November 14, 2018
"Americans Got to Vote on Lots of Energy Measures in 2018 – and Mostly Rejected Them"
"Clean Energy Is Surging, but Not Fast Enough to Solve Global Warming"
"Making Wind Farms More Efficient"
"Report: US on Track for Record Coal Retirements in 2018, With More on the Way"
"3 Robots Mechanizing Construction Sites, Plus 3 to Watch"
"Elon Musk Displays Boring Company's 'Disturbingly Long' LA Tunnel in Video on Twitter"
"Protecting the Linn Cove Viaduct of the Blue Ridge Parkway"
"‘Core Elements’ Defined by National Groups for Vision Zero Efforts"
"Construction Bid Prices Accelerate in October but Contractors's Costs Rise Faster as Higher Materials and Labor Costs Pinch Margins"
Americans Got to Vote on Lots of Energy Measures in 2018 – and Mostly Rejected Them The Conversation (11/09/18) Heutel, Garth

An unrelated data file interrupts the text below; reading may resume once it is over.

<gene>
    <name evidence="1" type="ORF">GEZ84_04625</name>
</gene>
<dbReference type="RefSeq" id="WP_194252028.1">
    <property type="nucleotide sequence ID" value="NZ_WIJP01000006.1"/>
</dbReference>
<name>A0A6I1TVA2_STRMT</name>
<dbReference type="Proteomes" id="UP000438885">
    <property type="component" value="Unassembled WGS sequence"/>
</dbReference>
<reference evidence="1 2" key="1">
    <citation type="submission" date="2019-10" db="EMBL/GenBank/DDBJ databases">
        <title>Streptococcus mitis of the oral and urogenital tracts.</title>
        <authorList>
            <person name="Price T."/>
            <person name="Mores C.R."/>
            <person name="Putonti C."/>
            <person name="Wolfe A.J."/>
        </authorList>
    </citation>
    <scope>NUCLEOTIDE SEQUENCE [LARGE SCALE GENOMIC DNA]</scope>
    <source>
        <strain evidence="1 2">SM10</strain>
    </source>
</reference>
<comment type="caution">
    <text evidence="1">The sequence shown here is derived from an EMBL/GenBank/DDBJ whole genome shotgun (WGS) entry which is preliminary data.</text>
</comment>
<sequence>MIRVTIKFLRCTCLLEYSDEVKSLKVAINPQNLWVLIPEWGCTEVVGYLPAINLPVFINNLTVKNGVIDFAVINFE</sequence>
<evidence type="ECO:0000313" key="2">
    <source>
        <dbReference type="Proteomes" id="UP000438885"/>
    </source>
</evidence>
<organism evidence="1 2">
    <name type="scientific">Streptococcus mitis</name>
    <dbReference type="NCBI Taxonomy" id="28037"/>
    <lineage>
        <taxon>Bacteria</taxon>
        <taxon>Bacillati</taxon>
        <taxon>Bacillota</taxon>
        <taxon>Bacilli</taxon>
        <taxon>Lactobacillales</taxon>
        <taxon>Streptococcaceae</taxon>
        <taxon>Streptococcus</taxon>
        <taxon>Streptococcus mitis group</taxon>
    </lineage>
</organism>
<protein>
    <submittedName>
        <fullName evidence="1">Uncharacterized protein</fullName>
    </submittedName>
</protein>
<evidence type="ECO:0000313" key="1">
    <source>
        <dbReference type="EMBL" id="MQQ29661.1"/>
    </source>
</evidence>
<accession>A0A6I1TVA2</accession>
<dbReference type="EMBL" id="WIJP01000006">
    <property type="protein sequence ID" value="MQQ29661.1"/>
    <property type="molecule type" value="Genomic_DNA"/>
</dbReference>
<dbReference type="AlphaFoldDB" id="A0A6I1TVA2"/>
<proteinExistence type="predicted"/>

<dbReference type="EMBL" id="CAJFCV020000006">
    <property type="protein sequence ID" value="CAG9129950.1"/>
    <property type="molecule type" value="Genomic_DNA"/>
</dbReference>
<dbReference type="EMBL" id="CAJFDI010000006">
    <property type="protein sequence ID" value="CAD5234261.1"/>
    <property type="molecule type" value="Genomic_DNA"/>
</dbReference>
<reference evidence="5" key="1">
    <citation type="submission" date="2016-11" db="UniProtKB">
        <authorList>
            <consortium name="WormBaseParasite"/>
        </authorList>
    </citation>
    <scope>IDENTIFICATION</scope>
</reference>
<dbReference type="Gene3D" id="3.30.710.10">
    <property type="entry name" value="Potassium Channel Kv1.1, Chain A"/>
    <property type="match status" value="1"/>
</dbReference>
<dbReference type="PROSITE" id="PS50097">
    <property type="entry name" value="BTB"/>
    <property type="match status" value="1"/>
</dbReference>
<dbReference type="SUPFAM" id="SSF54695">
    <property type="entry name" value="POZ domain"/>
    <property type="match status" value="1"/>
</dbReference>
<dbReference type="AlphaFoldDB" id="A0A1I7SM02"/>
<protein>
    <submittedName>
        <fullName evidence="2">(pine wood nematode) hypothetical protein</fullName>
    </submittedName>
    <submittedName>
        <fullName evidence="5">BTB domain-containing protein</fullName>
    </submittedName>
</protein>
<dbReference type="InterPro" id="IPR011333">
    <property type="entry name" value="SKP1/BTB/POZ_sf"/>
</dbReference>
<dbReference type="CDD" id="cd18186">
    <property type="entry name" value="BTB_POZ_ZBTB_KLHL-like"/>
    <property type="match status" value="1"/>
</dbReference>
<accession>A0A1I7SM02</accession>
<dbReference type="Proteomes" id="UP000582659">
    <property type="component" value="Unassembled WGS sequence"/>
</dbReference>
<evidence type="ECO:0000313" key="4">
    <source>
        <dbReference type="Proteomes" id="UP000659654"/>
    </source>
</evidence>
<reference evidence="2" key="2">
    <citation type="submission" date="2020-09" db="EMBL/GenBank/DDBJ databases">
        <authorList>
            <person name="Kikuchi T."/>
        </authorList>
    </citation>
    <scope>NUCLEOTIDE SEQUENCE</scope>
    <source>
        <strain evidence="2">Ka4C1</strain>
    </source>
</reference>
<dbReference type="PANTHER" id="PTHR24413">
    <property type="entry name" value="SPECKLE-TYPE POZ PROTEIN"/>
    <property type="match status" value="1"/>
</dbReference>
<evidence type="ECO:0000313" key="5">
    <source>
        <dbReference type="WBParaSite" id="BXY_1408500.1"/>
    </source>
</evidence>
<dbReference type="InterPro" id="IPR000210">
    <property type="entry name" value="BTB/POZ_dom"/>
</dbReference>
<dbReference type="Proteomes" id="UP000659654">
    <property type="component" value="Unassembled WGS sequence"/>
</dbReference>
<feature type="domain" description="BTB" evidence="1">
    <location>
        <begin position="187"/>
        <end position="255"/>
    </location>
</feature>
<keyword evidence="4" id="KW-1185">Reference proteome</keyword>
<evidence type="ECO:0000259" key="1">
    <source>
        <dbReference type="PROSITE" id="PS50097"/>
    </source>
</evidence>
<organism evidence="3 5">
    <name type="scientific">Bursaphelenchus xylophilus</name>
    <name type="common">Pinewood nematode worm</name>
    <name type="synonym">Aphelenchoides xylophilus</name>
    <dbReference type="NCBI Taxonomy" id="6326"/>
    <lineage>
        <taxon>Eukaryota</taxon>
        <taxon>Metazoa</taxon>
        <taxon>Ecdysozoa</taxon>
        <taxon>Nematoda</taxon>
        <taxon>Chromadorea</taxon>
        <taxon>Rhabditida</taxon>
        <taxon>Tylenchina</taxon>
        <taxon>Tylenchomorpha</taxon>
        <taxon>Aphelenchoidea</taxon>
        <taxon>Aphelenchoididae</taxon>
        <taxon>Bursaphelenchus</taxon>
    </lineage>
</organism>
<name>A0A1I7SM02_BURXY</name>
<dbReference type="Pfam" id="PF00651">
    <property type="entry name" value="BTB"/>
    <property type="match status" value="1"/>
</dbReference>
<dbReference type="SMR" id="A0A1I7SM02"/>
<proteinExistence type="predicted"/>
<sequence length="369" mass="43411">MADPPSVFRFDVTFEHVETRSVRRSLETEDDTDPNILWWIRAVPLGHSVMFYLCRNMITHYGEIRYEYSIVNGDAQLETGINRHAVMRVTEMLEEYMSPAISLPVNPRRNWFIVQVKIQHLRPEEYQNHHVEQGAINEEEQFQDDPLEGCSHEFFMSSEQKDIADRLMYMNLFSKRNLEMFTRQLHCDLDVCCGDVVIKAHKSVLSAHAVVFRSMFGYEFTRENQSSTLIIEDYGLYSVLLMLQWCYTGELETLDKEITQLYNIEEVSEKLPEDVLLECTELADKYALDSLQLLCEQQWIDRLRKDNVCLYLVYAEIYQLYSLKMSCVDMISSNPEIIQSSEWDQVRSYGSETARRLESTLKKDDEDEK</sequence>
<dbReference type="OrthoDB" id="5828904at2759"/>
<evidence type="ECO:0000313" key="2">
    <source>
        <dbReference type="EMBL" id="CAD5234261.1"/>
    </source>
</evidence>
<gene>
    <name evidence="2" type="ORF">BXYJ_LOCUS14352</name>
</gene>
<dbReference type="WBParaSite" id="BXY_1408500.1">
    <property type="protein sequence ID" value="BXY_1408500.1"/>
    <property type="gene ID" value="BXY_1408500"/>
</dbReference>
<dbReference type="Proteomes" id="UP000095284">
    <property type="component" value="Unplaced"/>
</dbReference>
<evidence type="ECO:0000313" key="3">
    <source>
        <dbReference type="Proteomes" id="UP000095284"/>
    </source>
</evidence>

During Election Day, at least seven states had ballot initiatives that dealt with a variety of energy issues. While all of the ballot measures were defeated,
voters also elected politicians that may revive the energy proposals in other ways. The trend is a sign that supporters of environmental and energy proposals may have
more success supporting certain politicians instead of relying on the public. For example, a number of elected officials have shown interest in generating more energy
from renewable resources. Others have established goals to reduce carbon dioxide emissions. These trends of action at the state level come as the federal government has
not made energy and climate change a priority for the country.
Clean Energy Is Surging, but Not Fast Enough to Solve Global Warming New York Times (11/12/18) Plumer, Brad
Over the next 20
years the world is expected to get the majority of its energy from wind and solar generation. In contrast, consumption of oil and coal is expected to decline. However,